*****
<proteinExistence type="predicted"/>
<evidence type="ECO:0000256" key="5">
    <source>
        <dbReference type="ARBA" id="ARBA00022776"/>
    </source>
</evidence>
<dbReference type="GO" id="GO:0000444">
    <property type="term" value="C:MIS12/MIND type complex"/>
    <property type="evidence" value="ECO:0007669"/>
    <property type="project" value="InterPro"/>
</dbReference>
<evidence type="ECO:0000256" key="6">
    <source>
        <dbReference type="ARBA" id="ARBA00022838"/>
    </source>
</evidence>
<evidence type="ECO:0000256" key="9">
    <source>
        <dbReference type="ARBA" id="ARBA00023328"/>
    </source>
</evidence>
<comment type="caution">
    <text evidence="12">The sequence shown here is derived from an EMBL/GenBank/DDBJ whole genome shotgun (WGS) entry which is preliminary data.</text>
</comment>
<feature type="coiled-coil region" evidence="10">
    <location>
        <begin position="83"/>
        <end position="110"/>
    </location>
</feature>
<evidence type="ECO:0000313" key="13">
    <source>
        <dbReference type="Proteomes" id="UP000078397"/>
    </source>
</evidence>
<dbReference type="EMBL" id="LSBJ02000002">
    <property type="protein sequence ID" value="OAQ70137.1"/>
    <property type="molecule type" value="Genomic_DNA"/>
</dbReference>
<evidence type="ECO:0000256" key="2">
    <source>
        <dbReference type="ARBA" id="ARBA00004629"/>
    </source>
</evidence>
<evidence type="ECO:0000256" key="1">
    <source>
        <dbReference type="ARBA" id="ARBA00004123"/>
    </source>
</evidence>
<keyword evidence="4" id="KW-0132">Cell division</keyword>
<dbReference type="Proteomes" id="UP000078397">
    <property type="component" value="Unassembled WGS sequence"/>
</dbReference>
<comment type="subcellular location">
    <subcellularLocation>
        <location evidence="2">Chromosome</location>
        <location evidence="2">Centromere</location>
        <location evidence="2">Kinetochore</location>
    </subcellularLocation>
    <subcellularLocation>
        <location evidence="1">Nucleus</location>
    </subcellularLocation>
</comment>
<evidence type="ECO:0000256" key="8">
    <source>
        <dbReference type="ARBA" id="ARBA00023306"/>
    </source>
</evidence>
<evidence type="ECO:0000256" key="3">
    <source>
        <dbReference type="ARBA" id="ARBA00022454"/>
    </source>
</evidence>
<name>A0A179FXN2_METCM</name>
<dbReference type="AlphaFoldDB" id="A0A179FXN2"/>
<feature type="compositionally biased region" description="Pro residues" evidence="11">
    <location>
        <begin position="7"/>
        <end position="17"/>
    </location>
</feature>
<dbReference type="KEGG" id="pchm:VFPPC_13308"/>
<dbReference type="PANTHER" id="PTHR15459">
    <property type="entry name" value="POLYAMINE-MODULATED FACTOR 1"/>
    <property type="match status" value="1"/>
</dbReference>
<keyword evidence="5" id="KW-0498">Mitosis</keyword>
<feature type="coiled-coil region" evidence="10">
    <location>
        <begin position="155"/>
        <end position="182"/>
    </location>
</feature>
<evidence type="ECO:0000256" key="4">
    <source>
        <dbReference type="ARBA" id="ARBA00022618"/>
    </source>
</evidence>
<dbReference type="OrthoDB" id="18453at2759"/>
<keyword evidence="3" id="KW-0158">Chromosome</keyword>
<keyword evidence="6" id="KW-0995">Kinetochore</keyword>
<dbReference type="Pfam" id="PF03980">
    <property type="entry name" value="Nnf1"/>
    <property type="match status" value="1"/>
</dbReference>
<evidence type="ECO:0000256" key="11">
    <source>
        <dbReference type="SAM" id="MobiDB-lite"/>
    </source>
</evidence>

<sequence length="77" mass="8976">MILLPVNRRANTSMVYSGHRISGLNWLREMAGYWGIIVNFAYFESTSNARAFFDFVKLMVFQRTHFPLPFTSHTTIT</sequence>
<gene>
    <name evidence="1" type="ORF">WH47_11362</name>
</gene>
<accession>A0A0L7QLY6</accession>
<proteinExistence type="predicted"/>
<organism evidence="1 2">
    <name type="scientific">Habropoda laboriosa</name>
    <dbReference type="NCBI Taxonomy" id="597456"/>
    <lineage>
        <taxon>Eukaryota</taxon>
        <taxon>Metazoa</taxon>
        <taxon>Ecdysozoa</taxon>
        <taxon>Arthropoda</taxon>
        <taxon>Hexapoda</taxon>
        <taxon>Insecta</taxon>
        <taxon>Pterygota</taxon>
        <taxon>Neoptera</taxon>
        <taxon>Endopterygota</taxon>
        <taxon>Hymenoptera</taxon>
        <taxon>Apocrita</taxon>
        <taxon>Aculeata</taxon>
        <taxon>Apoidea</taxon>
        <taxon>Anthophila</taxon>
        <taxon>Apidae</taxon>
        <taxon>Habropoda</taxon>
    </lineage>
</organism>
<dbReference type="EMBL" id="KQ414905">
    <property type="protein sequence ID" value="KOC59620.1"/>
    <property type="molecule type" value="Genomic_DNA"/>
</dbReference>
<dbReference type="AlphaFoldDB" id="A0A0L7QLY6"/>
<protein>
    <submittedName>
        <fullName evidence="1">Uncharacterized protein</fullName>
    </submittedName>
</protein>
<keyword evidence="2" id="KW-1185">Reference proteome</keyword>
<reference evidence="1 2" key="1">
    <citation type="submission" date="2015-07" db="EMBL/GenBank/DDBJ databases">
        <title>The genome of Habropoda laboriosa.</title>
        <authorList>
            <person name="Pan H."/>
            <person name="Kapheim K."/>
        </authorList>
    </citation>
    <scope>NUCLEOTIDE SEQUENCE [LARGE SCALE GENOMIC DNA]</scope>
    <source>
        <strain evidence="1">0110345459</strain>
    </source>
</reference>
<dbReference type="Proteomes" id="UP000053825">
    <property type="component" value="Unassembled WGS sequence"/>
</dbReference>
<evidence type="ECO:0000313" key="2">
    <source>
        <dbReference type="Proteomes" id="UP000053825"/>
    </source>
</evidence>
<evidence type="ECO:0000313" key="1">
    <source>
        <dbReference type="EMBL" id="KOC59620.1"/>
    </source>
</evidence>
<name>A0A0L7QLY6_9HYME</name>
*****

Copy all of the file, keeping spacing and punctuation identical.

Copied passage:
<proteinExistence type="predicted"/>
<evidence type="ECO:0000256" key="5">
    <source>
        <dbReference type="ARBA" id="ARBA00022776"/>
    </source>
</evidence>
<dbReference type="GO" id="GO:0000444">
    <property type="term" value="C:MIS12/MIND type complex"/>
    <property type="evidence" value="ECO:0007669"/>
    <property type="project" value="InterPro"/>
</dbReference>
<evidence type="ECO:0000256" key="6">
    <source>
        <dbReference type="ARBA" id="ARBA00022838"/>
    </source>
</evidence>
<evidence type="ECO:0000256" key="9">
    <source>
        <dbReference type="ARBA" id="ARBA00023328"/>
    </source>
</evidence>
<comment type="caution">
    <text evidence="12">The sequence shown here is derived from an EMBL/GenBank/DDBJ whole genome shotgun (WGS) entry which is preliminary data.</text>
</comment>
<feature type="coiled-coil region" evidence="10">
    <location>
        <begin position="83"/>
        <end position="110"/>
    </location>
</feature>
<evidence type="ECO:0000313" key="13">
    <source>
        <dbReference type="Proteomes" id="UP000078397"/>
    </source>
</evidence>
<dbReference type="EMBL" id="LSBJ02000002">
    <property type="protein sequence ID" value="OAQ70137.1"/>
    <property type="molecule type" value="Genomic_DNA"/>
</dbReference>
<evidence type="ECO:0000256" key="2">
    <source>
        <dbReference type="ARBA" id="ARBA00004629"/>
    </source>
</evidence>
<evidence type="ECO:0000256" key="1">
    <source>
        <dbReference type="ARBA" id="ARBA00004123"/>
    </source>
</evidence>
<keyword evidence="4" id="KW-0132">Cell division</keyword>
<dbReference type="Proteomes" id="UP000078397">
    <property type="component" value="Unassembled WGS sequence"/>
</dbReference>
<comment type="subcellular location">
    <subcellularLocation>
        <location evidence="2">Chromosome</location>
        <location evidence="2">Centromere</location>
        <location evidence="2">Kinetochore</location>
    </subcellularLocation>
    <subcellularLocation>
        <location evidence="1">Nucleus</location>
    </subcellularLocation>
</comment>
<evidence type="ECO:0000256" key="8">
    <source>
        <dbReference type="ARBA" id="ARBA00023306"/>
    </source>
</evidence>
<evidence type="ECO:0000256" key="3">
    <source>
        <dbReference type="ARBA" id="ARBA00022454"/>
    </source>
</evidence>
<name>A0A179FXN2_METCM</name>
<dbReference type="AlphaFoldDB" id="A0A179FXN2"/>
<feature type="compositionally biased region" description="Pro residues" evidence="11">
    <location>
        <begin position="7"/>
        <end position="17"/>
    </location>
</feature>
<dbReference type="KEGG" id="pchm:VFPPC_13308"/>
<dbReference type="PANTHER" id="PTHR15459">
    <property type="entry name" value="POLYAMINE-MODULATED FACTOR 1"/>
    <property type="match status" value="1"/>
</dbReference>
<keyword evidence="5" id="KW-0498">Mitosis</keyword>
<feature type="coiled-coil region" evidence="10">
    <location>
        <begin position="155"/>
        <end position="182"/>
    </location>
</feature>
<evidence type="ECO:0000256" key="4">
    <source>
        <dbReference type="ARBA" id="ARBA00022618"/>
    </source>
</evidence>
<dbReference type="OrthoDB" id="18453at2759"/>
<keyword evidence="3" id="KW-0158">Chromosome</keyword>
<keyword evidence="6" id="KW-0995">Kinetochore</keyword>
<dbReference type="Pfam" id="PF03980">
    <property type="entry name" value="Nnf1"/>
    <property type="match status" value="1"/>
</dbReference>
<evidence type="ECO:0000256" key="11">
    <source>
        <dbReference type="SAM" id="MobiDB-lite"/>
    </source>
</evidence>

<sequence length="77" mass="8976">MILLPVNRRANTSMVYSGHRISGLNWLREMAGYWGIIVNFAYFESTSNARAFFDFVKLMVFQRTHFPLPFTSHTTIT</sequence>
<gene>
    <name evidence="1" type="ORF">WH47_11362</name>
</gene>
<accession>A0A0L7QLY6</accession>
<proteinExistence type="predicted"/>
<organism evidence="1 2">
    <name type="scientific">Habropoda laboriosa</name>
    <dbReference type="NCBI Taxonomy" id="597456"/>
    <lineage>
        <taxon>Eukaryota</taxon>
        <taxon>Metazoa</taxon>
        <taxon>Ecdysozoa</taxon>
        <taxon>Arthropoda</taxon>
        <taxon>Hexapoda</taxon>
        <taxon>Insecta</taxon>
        <taxon>Pterygota</taxon>
        <taxon>Neoptera</taxon>
        <taxon>Endopterygota</taxon>
        <taxon>Hymenoptera</taxon>
        <taxon>Apocrita</taxon>
        <taxon>Aculeata</taxon>
        <taxon>Apoidea</taxon>
        <taxon>Anthophila</taxon>
        <taxon>Apidae</taxon>
        <taxon>Habropoda</taxon>
    </lineage>
</organism>
<dbReference type="EMBL" id="KQ414905">
    <property type="protein sequence ID" value="KOC59620.1"/>
    <property type="molecule type" value="Genomic_DNA"/>
</dbReference>
<dbReference type="AlphaFoldDB" id="A0A0L7QLY6"/>
<protein>
    <submittedName>
        <fullName evidence="1">Uncharacterized protein</fullName>
    </submittedName>
</protein>
<keyword evidence="2" id="KW-1185">Reference proteome</keyword>
<reference evidence="1 2" key="1">
    <citation type="submission" date="2015-07" db="EMBL/GenBank/DDBJ databases">
        <title>The genome of Habropoda laboriosa.</title>
        <authorList>
            <person name="Pan H."/>
            <person name="Kapheim K."/>
        </authorList>
    </citation>
    <scope>NUCLEOTIDE SEQUENCE [LARGE SCALE GENOMIC DNA]</scope>
    <source>
        <strain evidence="1">0110345459</strain>
    </source>
</reference>
<dbReference type="Proteomes" id="UP000053825">
    <property type="component" value="Unassembled WGS sequence"/>
</dbReference>
<evidence type="ECO:0000313" key="2">
    <source>
        <dbReference type="Proteomes" id="UP000053825"/>
    </source>
</evidence>
<evidence type="ECO:0000313" key="1">
    <source>
        <dbReference type="EMBL" id="KOC59620.1"/>
    </source>
</evidence>
<name>A0A0L7QLY6_9HYME</name>